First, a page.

Every summer, we receive a lot of calls about holes in the leaves of ornamental cherry trees and other related fruit trees. Generally, when you think of holes in the leaves of a tree, you automatically assume that it was caused by some sort of chewing insect such as a beetle or caterpillar. Although these insects are common on flowering cherries and other fruit trees, they aren’t the only possible culprit.
If you’ve watched your cherry trees closely and haven’t seen any insect activity, then you might want to consider the possibility of a disorder known as shot-hole disease. This is one of the most common diseases of ornamental flowering cherries and even edible cherry varieties. This disease also affects related landscape shrubs such as the cherry-laurel.
The exact cause of shot-hole disease is thought to be a combination of a bacterium and a fungus that attacks peaches, plums, cherries, apricots, and nectarines, which are all closely related. The shot-hole appearance of the leaves is where the disease-infected tissue dries up and falls out of the center of the leaf spot, leaving a hole about 1/8” inch in diameter. This disease literally appears as though someone were shooting a shotgun at the leaves of your tree, creating a random pattern of small shot-holes.
The good news is that this disease is not lethal to cherries or any other trees. However, it does make the appearance of the tree look bad and sometimes can cause some of the leaves to drop in mid-summer. This premature leaf drop can be stressful, but is tolerated quite well by trees that are otherwise healthy. Some years will be worse than others, depending on the weather. This disease favors warm, wet spring weather, which is common in Georgia. This year appears to be one of those really bad years where the weather has made the disease more severe. Cleaning up and removing dead leaves can help break the cycle of this disease from carrying over one year to the next. Vigilant leaf removal may not totally eliminate the disease, but can definitely help cut down on the severity of it next year.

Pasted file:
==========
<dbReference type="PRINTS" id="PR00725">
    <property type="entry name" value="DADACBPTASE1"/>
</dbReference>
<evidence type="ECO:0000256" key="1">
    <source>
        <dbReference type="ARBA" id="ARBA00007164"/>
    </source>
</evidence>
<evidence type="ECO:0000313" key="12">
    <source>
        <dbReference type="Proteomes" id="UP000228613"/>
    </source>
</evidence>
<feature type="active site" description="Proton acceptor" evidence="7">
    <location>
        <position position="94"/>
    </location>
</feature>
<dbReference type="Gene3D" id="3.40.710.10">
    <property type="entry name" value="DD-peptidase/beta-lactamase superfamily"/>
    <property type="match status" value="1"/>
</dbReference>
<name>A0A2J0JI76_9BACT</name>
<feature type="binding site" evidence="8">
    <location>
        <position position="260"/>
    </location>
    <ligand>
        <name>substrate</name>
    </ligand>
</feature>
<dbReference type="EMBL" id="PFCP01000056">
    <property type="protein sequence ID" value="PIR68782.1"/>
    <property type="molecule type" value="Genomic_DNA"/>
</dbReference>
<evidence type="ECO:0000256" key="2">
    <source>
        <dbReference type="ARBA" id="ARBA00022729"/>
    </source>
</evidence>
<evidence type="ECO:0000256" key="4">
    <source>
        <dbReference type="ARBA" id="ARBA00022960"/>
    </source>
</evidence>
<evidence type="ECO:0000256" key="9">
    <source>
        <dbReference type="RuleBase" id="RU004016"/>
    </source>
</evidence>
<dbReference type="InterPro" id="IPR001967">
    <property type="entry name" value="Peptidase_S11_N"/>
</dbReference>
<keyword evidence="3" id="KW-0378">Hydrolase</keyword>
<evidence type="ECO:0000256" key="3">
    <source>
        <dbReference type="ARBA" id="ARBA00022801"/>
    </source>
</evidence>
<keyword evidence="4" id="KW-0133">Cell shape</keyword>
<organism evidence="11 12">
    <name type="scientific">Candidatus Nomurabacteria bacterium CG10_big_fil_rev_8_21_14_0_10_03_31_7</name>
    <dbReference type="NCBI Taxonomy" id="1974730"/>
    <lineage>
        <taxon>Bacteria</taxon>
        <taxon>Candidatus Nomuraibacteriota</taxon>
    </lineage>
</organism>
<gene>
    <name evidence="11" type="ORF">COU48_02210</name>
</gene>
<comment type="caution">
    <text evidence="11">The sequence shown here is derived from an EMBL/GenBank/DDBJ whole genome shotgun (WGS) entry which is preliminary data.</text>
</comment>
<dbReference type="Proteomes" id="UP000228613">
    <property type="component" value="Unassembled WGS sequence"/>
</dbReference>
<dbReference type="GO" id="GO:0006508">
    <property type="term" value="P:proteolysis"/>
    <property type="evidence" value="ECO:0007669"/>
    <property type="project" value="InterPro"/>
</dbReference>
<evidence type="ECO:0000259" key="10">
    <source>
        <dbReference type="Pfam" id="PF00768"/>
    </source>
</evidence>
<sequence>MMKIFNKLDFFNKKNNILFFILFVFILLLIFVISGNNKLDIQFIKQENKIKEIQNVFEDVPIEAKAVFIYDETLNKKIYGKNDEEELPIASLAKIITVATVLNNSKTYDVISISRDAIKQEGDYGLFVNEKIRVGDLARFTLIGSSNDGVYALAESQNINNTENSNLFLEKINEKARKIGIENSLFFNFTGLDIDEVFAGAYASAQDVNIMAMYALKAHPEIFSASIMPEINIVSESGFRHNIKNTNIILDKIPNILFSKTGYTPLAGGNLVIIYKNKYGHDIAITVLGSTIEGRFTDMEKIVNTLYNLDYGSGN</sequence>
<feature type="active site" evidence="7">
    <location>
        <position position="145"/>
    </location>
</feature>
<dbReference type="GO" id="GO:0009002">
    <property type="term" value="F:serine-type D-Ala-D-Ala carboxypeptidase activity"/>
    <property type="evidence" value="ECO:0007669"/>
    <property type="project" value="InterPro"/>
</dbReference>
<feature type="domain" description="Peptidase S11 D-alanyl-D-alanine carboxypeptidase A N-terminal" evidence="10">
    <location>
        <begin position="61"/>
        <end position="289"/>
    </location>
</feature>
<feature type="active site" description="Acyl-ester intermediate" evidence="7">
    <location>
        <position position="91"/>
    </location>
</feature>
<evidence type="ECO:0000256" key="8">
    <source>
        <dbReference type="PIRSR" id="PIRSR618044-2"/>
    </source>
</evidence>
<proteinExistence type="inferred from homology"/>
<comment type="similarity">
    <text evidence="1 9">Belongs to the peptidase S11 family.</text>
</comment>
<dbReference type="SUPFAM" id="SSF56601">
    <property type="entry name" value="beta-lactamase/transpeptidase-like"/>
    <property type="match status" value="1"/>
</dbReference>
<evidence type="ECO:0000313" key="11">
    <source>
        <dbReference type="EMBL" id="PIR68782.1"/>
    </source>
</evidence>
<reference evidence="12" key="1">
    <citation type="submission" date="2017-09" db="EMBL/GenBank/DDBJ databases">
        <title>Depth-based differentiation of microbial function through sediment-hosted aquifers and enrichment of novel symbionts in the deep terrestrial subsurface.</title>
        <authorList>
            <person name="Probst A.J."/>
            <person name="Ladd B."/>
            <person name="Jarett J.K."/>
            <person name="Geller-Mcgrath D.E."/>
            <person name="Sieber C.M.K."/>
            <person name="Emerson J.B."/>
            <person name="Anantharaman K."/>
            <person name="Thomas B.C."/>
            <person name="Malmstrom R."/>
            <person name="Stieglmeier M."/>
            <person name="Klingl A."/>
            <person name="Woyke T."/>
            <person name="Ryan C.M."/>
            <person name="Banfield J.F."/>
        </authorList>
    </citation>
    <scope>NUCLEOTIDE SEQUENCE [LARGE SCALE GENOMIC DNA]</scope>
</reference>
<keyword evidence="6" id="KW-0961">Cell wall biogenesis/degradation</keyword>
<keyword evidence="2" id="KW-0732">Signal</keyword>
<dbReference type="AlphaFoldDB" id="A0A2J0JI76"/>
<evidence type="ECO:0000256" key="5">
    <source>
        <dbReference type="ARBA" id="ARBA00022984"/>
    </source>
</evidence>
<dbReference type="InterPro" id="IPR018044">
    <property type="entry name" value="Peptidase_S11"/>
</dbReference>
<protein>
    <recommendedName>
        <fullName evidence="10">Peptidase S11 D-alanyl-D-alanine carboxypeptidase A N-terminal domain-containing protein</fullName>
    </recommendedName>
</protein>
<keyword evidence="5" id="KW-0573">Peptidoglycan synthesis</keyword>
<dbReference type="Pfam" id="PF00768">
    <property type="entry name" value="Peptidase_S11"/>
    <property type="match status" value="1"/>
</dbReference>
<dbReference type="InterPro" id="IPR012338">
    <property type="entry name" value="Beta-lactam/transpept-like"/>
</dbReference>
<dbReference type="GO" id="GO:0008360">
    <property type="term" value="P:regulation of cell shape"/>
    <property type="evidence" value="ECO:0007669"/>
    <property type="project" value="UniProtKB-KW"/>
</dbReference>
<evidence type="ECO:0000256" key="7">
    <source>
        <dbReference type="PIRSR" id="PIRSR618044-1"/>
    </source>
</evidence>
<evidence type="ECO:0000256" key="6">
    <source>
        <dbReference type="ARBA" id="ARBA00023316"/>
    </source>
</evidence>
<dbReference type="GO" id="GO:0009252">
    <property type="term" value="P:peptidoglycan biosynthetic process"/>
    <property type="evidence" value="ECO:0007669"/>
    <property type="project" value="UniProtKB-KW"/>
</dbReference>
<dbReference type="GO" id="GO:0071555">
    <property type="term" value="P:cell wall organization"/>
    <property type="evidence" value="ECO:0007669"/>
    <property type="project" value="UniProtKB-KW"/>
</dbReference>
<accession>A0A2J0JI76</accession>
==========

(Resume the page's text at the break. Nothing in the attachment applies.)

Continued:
At the end of the day, remember that these tiny holes are a minor issue as far as the tree is concerned. At this point in the season, the damage is already done, and the holes will remain until the leaves fall off in the fall. Therefore, spraying in mid-summer does not provide any benefit to the tree and will not cure the leaves that are already damaged. If the disease is a concern to you as far as the tree’s appearance, you can spray a fungicide in early spring to minimize the damage from this disease next year.
The key is to begin spraying as soon as new leaves emerge in spring and continue spraying at 7-10 day intervals until the leaves are fully expanded. Young tender leaves in early spring are the most vulnerable. Therefore, your goal is to protect these young leaves with a fungicide until they have a chance to mature and better tolerate the disease. Spray the leaves with a fungicide such as Mancozeb, Kocide, Nu-Cop or other similar products containing copper in the active ingredient. Keep in mind these fungicides only work for about a week and will need to be reapplied to newly emerged leaves at regular intervals to be most effective.
Most people will find that it just isn’t practical or necessary to spray large, mature trees. However, young trees or specimen trees in your landscape might be worth the extra effort to control shot-hole disease for appearances. Remember to read and follow all labeled application rates and safety precautions when using any pesticides.
Paul Pugliese is the Agriculture & Natural Resources Extension Agent for Bartow County Cooperative Extension, a partnership of The University of Georgia, The U.S. Department of Agriculture, and Bartow County. (770) 387-5142. For more information and free farm, lawn, or garden publications, visit our local website at www.ugaextension.com/bartow